We forget that the men who were inspired by the Holy Spirit to pen the New Testament were Jesus' friends. Flesh and blood, walked by His side, ate with the Savior, watched Him bleed, friends. Two-thousand-and-some years later it is pretty easy to pour a cup of coffee, with extra cream and sugar, and curl up in our recliner's and read these words. But this was their friend. Death is cruel; crucifixion crueler yet. It was under that vivid memory that they walked their walk and preached their gospel.

It is written "I believed; therefore I have spoken."
With that same spirit of faith we also believe and therefore speak,
because we know that the one who raised the Lord Jesus from the dead
will also raise us with Jesus and present us with you in His presence.
2 Corinthians 4:13-14

You cannot live the same after experiencing death. And after experiencing a resurrection . . . it goes without saying, your life would change. I know that Trent will rise again one day because of what Scripture says (2 Cor 4:14). I know that my life has changed because of experiencing his death. I can no longer live as if this world matters and will last forever, when right before my eyes there is too much evidence that it does not. There is more. Jesus is the "more". God proved it by raising Him from the dead.

For our light and momentary troubles
are achieving for us an eternal glory that far outweighs them all.

So we fix our eyes not on what is seen,
but on what is unseen.
For what is seen is temporary,
but what is unseen is eternal.
2 Corinthians 4:17-18

Do you live for the "seen", or the "unseen"? Do you groan, longing to be rid of these mere earthly tents that we live in, longing to be clothed with your heavenly dwelling (2 Cor. 5:1-2)? Do you long to see that glory? The eternal glory that far outweighs anything here?

We live by faith, not by sight.
We are confident, I say, and would prefer to be away from the body
and at home with the Lord.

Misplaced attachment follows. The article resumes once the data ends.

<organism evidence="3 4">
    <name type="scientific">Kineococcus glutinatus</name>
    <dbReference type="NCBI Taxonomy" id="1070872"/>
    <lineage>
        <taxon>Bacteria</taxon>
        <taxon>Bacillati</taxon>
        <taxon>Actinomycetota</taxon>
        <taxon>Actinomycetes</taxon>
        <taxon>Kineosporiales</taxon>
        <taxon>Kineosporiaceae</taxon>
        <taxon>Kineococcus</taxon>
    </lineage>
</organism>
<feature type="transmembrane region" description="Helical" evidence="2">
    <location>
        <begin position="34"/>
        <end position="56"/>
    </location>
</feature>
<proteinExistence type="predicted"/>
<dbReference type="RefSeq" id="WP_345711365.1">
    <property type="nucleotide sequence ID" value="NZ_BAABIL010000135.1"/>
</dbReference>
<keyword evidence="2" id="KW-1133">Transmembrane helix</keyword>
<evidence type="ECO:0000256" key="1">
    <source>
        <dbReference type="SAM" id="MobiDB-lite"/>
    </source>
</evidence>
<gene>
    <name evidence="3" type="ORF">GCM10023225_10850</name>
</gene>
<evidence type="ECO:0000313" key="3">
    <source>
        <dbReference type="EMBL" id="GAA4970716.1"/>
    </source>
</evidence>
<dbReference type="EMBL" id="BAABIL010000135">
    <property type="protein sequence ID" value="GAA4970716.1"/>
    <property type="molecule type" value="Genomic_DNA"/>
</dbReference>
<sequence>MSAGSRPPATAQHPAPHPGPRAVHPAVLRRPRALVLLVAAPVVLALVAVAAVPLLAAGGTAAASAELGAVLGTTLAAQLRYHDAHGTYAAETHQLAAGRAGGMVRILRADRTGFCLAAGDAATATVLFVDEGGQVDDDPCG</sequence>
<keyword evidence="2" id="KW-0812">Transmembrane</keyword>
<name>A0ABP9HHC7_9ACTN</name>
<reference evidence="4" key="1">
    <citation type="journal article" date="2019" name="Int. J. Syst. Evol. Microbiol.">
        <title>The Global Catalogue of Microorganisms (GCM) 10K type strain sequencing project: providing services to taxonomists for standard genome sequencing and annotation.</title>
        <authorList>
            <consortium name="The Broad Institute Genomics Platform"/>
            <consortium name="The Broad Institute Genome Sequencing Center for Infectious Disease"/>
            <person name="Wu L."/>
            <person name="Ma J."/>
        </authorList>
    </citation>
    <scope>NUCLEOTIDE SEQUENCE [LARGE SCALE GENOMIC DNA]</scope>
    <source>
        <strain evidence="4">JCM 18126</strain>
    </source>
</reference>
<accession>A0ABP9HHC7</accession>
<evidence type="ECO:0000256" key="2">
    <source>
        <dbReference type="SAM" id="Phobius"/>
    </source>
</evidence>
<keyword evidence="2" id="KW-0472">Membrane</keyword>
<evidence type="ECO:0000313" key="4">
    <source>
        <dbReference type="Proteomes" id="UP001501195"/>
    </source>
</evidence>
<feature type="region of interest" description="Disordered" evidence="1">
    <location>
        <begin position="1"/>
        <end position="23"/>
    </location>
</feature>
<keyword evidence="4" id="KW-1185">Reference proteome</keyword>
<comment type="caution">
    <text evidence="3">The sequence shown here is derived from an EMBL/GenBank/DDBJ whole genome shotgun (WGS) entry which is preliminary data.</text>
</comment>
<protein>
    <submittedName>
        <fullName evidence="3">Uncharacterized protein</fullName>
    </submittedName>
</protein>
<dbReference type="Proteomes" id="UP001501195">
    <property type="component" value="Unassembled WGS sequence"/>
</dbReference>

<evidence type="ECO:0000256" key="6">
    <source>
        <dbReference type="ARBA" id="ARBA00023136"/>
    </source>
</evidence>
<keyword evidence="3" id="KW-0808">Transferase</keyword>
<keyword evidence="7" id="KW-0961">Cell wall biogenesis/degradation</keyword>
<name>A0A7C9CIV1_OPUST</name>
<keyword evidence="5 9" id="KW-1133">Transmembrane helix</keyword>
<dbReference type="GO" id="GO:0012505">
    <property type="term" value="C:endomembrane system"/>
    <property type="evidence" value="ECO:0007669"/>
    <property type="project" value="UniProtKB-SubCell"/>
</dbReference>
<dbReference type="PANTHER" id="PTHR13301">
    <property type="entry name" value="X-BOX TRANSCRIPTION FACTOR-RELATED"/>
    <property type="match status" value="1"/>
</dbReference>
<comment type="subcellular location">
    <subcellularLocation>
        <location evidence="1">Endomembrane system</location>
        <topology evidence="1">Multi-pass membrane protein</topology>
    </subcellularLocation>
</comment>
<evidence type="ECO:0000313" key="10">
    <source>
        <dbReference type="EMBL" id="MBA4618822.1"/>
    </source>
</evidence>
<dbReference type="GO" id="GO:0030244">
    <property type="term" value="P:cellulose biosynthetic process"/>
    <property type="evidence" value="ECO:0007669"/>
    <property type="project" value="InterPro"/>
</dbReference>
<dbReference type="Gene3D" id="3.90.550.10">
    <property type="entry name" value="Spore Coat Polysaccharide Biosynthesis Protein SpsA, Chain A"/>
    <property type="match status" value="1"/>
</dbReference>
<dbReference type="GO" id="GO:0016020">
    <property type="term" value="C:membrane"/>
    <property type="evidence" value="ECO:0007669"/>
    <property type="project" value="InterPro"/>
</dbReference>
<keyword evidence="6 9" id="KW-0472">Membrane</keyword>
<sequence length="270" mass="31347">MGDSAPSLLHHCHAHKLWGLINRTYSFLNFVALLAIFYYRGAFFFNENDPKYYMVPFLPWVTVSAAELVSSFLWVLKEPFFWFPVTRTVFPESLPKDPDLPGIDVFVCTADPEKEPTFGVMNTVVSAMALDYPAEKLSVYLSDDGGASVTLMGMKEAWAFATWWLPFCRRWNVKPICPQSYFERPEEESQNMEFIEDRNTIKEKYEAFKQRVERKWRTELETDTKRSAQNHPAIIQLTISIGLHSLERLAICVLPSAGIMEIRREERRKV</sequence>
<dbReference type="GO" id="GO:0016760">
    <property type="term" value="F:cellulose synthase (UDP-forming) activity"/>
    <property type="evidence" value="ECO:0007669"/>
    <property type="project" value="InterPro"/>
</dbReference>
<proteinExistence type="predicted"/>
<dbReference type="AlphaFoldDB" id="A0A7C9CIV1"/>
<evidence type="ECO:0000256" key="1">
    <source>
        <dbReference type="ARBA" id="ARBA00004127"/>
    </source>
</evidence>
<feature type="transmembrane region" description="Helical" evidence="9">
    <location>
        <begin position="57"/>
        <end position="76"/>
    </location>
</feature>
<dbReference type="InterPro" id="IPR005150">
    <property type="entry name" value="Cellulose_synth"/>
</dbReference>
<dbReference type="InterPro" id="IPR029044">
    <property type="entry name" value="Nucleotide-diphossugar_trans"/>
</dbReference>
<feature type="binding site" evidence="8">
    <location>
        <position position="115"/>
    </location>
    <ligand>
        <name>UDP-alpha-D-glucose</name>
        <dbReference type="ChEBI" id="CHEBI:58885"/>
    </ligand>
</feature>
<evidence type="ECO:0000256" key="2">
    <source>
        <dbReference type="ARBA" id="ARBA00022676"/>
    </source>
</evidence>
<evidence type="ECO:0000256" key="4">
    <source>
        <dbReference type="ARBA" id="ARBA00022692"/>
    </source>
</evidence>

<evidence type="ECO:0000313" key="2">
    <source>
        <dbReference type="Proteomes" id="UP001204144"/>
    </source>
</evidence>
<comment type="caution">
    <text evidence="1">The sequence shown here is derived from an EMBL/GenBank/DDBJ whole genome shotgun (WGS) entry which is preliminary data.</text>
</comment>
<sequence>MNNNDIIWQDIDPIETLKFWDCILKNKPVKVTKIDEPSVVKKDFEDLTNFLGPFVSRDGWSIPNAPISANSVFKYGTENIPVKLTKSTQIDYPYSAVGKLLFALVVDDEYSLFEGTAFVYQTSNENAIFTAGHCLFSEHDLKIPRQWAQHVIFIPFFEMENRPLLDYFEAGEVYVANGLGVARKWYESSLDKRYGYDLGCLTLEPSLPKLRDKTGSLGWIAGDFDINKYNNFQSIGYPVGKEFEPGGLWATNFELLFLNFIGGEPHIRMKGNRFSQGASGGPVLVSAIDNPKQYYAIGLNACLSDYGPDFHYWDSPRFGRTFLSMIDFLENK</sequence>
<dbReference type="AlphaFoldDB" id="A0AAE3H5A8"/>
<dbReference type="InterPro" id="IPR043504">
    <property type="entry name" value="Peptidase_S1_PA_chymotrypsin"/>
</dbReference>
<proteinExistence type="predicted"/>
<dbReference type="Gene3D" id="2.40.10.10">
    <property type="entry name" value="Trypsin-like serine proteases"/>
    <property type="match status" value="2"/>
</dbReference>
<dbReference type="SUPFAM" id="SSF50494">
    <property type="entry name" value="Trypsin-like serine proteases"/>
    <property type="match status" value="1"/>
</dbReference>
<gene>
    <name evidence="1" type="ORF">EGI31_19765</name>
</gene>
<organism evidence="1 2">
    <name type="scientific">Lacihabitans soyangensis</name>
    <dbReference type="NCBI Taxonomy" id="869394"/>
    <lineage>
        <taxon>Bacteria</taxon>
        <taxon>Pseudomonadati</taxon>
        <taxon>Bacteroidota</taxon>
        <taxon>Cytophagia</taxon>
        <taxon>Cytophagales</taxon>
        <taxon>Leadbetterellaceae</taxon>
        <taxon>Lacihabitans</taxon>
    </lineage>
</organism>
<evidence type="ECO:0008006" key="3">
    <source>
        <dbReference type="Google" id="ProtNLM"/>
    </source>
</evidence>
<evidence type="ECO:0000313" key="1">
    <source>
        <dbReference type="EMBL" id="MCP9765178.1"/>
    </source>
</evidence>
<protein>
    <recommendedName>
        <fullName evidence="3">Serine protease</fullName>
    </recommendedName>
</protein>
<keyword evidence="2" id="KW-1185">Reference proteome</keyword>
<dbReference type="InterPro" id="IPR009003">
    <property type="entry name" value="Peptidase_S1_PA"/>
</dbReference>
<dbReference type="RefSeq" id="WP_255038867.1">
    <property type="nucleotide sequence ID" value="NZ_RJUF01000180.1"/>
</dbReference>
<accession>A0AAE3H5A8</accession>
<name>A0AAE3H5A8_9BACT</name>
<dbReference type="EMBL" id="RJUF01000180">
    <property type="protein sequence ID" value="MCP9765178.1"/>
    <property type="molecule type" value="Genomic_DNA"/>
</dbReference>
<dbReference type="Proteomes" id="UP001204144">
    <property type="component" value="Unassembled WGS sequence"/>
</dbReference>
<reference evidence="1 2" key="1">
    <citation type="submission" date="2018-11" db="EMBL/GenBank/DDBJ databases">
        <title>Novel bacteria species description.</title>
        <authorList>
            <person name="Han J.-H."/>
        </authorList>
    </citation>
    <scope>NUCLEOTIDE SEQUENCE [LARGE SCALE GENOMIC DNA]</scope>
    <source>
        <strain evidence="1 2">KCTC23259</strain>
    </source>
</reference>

So we make it our goal to please Him,
whether we are at home in the body or away from it.

For we must all appear before the judgment seat of Christ,
that each one may receive what is due him for the things done while in the body,
whether good or bad.
2 Corinthians 5:7-10

I feel the shame creeping in even writing these words. I fear that "man" will not be pleased to hear them again. I fear for the deaf ears that they will fall on, for the hardened hearts that will refuse them again, the dull souls that will ignore them. The warning has gone out; the choice is yours, the choice is mine. This day . . . yet again this day, there is still hope, there is still time to call on the One who can change your heart. His name is Jesus.
Be reconciled to God.

God made {Jesus} who had no sin to be sin for us,
so that in Him we might become the righteousness of God.
2 Corinthians 5:21

Do you even understand that? Do you understand the depravity of sin? Your own sin? I cannot begin to see the depth of it, yet it is simple enough for a child to understand. We have sinned, Jesus paid the penalty of an eternity in Hell for us somehow through His death on the cross, and proved the power of God when He was resurrected from that death, and He said He is returning one day in judgment. Sound the warning, shout it in the streets, repent and be saved! Beg God to open your eyes, live for Him who matters.

As God's fellow workers we urge you not to recieve God's grace in vain.
I tell you, now is the time of God's favor,
now is the day of salvation.
2 Corinthians 6:1 and 2b